Boyle Family


Private Collection, UK 

Boyle Family's London Series, has its roots in construction and assemblage pieces from the early 1960s. In a neo-Dada style Mark Boyle and Susan Hill incorporated pieces of junk that they found around London, twisted metal, wire, old bicycles, wooden frames, into increasingly large assemblages that covered the walls of their London flats. In 1964, their approach to chance elements and the found object became more rigorous, and conscious choice was removed from the artistic process. Instead of selecting junk items, they instead used a grid device, thrown onto the ground, to demarcate the junk surface, meticulously transferring each piece and affixing it to their junk boards. Occasionally, however, the grid would land not upon junk but upon bare earth. Transferring sculptures from earth onto boards was extremely complicated, involving layers of resin as an adhesive but Boyle Family have never revealed their technique. After spending a month at Camber Sands in 1966 in East Rye experimenting with these techniques Boyle Family returned to their Holland Park Avenue flat to begin the Shepherd’s Bush Series show at the notoriously counter-culture Indica Gallery in Mason’s Yard, Piccadilly, London.

The London Series began in earnest in 1967. To remove the need to select sites for transferral, Mark Boyle purchased a map stretching from Shepherd Bush to Notting Hill, and then had friends and family throw darts at the map to decide locations. In an effort to avoid traffic and trouble they tended to do the site work very early in the morning, often on Sundays. To diffuse arguments, Boyle had a card printed, stating that he was director of the Institute of Contemporary Archaeology. The large pavement work that is now in the Tate collection, Holland Park Avenue Study, London Series, was made in two parts and on close inspection it is evident that the road part was made in dry conditions, while the pavement part shows traces of raindrops. Boyle and Hills embraced such serendipitous accidents.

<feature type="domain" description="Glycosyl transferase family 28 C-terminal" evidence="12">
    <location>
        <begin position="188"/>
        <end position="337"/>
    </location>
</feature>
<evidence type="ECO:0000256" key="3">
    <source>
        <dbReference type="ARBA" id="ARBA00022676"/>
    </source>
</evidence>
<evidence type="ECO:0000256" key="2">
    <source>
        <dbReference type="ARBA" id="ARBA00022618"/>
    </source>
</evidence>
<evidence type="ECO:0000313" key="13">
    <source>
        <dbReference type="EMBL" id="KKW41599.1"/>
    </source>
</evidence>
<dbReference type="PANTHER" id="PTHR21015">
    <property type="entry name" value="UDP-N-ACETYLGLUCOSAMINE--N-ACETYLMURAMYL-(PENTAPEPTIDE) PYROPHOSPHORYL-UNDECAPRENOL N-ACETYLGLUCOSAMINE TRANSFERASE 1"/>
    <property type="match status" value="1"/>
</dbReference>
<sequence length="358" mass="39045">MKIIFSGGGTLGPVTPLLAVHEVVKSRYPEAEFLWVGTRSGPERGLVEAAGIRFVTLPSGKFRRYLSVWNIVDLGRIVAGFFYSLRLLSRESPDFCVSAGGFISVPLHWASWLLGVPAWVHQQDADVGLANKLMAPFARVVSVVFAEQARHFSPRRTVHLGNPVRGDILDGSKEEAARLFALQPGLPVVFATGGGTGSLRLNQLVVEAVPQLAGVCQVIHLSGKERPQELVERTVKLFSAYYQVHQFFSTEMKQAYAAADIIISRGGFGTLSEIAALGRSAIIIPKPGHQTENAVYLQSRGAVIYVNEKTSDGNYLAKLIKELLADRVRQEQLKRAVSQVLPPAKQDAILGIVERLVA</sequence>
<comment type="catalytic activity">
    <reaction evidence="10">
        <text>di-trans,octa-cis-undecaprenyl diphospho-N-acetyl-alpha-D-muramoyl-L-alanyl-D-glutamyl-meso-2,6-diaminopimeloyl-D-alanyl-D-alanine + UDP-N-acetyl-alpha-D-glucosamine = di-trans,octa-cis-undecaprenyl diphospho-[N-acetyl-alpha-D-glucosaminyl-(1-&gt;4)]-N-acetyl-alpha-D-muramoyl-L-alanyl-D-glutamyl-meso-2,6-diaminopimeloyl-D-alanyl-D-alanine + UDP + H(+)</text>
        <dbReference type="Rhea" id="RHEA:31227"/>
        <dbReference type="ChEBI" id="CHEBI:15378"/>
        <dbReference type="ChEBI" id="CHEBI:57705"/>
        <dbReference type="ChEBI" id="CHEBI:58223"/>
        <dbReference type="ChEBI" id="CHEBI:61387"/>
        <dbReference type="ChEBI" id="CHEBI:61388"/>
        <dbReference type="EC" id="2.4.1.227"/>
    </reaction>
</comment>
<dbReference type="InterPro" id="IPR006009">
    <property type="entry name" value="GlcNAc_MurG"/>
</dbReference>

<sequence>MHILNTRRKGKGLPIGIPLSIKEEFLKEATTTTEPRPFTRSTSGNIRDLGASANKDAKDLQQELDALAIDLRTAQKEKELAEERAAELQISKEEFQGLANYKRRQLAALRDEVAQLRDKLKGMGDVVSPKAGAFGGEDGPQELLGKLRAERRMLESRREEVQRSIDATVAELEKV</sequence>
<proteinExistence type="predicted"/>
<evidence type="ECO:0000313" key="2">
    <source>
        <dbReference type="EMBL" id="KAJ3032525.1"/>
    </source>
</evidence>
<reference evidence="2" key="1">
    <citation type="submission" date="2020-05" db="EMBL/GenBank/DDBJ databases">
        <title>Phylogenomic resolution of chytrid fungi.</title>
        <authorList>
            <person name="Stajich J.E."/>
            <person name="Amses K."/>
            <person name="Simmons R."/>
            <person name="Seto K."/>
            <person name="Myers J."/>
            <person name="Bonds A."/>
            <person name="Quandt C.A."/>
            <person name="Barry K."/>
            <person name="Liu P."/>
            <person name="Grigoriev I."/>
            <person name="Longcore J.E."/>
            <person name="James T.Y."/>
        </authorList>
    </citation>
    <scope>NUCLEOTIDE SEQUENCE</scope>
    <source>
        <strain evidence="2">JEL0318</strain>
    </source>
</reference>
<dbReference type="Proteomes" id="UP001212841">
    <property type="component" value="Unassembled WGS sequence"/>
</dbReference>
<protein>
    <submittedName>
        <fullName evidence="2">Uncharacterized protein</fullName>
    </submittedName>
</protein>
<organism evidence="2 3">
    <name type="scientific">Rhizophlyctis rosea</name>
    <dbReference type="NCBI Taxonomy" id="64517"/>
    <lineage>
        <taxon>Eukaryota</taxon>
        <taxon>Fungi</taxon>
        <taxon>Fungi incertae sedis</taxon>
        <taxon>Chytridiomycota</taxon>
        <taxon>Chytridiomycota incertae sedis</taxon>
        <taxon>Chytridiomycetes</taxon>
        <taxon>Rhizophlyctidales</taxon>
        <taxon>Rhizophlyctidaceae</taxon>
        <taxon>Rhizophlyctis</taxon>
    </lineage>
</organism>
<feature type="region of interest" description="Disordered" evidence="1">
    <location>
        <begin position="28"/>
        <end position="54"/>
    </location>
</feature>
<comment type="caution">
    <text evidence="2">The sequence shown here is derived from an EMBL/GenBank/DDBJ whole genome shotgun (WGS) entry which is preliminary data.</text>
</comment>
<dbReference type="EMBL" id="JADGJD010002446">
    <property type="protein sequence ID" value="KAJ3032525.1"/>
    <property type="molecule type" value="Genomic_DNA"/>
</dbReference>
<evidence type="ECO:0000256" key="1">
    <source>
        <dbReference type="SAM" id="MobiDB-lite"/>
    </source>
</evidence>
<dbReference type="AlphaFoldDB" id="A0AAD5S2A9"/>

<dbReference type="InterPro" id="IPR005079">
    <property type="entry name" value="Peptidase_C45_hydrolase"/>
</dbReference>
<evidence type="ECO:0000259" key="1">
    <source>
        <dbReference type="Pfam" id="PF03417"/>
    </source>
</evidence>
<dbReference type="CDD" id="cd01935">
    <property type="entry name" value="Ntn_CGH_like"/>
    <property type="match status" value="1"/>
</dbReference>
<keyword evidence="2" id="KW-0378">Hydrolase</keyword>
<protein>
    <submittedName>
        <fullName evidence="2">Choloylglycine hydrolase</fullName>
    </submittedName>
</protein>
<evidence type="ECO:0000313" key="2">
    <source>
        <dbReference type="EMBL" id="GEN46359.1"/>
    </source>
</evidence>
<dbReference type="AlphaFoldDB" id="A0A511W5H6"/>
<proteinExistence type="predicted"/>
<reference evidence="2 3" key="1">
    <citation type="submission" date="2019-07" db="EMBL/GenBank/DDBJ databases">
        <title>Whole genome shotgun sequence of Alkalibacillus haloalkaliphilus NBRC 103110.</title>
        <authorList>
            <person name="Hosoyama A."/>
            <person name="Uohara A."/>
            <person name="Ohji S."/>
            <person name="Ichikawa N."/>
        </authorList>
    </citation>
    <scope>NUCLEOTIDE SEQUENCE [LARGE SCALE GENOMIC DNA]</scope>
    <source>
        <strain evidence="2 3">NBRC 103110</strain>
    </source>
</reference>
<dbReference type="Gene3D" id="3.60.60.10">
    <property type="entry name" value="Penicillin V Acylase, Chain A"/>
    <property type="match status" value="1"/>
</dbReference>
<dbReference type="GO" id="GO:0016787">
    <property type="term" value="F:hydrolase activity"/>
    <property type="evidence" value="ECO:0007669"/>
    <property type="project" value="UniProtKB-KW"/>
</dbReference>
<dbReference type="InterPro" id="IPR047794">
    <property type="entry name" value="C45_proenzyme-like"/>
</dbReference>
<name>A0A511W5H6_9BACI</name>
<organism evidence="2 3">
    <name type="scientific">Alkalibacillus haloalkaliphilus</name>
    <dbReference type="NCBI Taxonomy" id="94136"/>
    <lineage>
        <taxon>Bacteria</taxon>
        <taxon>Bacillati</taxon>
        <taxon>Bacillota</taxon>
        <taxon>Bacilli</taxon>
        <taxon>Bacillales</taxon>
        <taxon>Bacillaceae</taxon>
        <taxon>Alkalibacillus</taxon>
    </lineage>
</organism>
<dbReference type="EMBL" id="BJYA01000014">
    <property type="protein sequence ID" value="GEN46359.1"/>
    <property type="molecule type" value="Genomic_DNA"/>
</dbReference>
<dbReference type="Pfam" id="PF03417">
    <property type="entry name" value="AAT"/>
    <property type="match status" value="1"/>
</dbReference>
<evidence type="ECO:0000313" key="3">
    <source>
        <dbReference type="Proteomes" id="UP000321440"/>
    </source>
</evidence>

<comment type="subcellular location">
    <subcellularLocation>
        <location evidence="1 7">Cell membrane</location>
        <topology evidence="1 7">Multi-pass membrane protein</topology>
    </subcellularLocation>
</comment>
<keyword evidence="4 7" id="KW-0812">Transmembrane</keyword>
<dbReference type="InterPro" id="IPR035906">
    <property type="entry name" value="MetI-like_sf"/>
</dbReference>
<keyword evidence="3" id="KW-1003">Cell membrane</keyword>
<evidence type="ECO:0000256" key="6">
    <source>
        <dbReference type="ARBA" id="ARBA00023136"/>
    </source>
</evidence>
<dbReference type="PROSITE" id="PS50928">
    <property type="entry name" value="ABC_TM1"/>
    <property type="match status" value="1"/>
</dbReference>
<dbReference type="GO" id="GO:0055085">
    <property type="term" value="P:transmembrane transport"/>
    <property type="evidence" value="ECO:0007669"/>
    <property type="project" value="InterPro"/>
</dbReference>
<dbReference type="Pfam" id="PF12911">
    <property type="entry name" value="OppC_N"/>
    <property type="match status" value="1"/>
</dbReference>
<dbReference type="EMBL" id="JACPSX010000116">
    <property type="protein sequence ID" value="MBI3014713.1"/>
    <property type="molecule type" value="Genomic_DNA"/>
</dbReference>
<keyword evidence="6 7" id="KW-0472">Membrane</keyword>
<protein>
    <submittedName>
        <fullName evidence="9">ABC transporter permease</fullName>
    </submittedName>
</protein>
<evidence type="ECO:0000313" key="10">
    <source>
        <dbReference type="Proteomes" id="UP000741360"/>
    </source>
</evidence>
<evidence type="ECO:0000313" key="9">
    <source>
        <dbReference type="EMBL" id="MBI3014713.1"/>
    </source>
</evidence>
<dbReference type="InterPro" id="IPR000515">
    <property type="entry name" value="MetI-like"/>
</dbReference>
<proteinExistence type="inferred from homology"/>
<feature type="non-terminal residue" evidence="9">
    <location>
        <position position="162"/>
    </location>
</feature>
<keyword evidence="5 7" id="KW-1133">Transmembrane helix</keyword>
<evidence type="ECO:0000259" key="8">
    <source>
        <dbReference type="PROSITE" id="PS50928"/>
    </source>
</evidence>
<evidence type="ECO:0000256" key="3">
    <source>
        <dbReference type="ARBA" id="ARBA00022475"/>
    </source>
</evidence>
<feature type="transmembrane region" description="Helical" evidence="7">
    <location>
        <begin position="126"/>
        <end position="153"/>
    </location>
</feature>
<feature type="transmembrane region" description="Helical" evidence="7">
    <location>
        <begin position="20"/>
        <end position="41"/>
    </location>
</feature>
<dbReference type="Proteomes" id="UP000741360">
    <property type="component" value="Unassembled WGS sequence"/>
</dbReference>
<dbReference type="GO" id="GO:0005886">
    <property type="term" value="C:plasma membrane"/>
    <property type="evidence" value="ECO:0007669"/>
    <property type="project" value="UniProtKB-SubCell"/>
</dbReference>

In August 1968, Boyle and Hills took their project to its logical conclusion. Their flat in Holland Park Avenue was due to be demolished and there seemed little point in starting a new London Series in a different part of the city. Wanting the new project to be as objective as possible, they decided they should make random selections from the whole Earth surface. Boyle declared that the object of the project would be to ‘Take the actual surface coating of earth, dust, sand, mud, stone, pebbles, snow, grass or whatever. Hold it in the shape it was in on the site. Fix it. Make it permanent.’

In June 1969, their exhibition Journey to the Surface of the Earth opened at the Institute of Contemporary Art in London. This was the first ‘solo’ show held at the ICA’s new home on the Mall. Billed as a collaboration between Boyle, The Sensual Laboratory and the Institute of Contemporary Archaeology, the exhibition featured seven very large pieces from the Shepherd’s Bush and London Series.

Adapted from Patrick Elliot, ‘Presenting Reality: An Introduction to Boyle Family’ in P. Elliot, B. Hare, A. Wilson, Boyle Family (Edinburgh, 2003).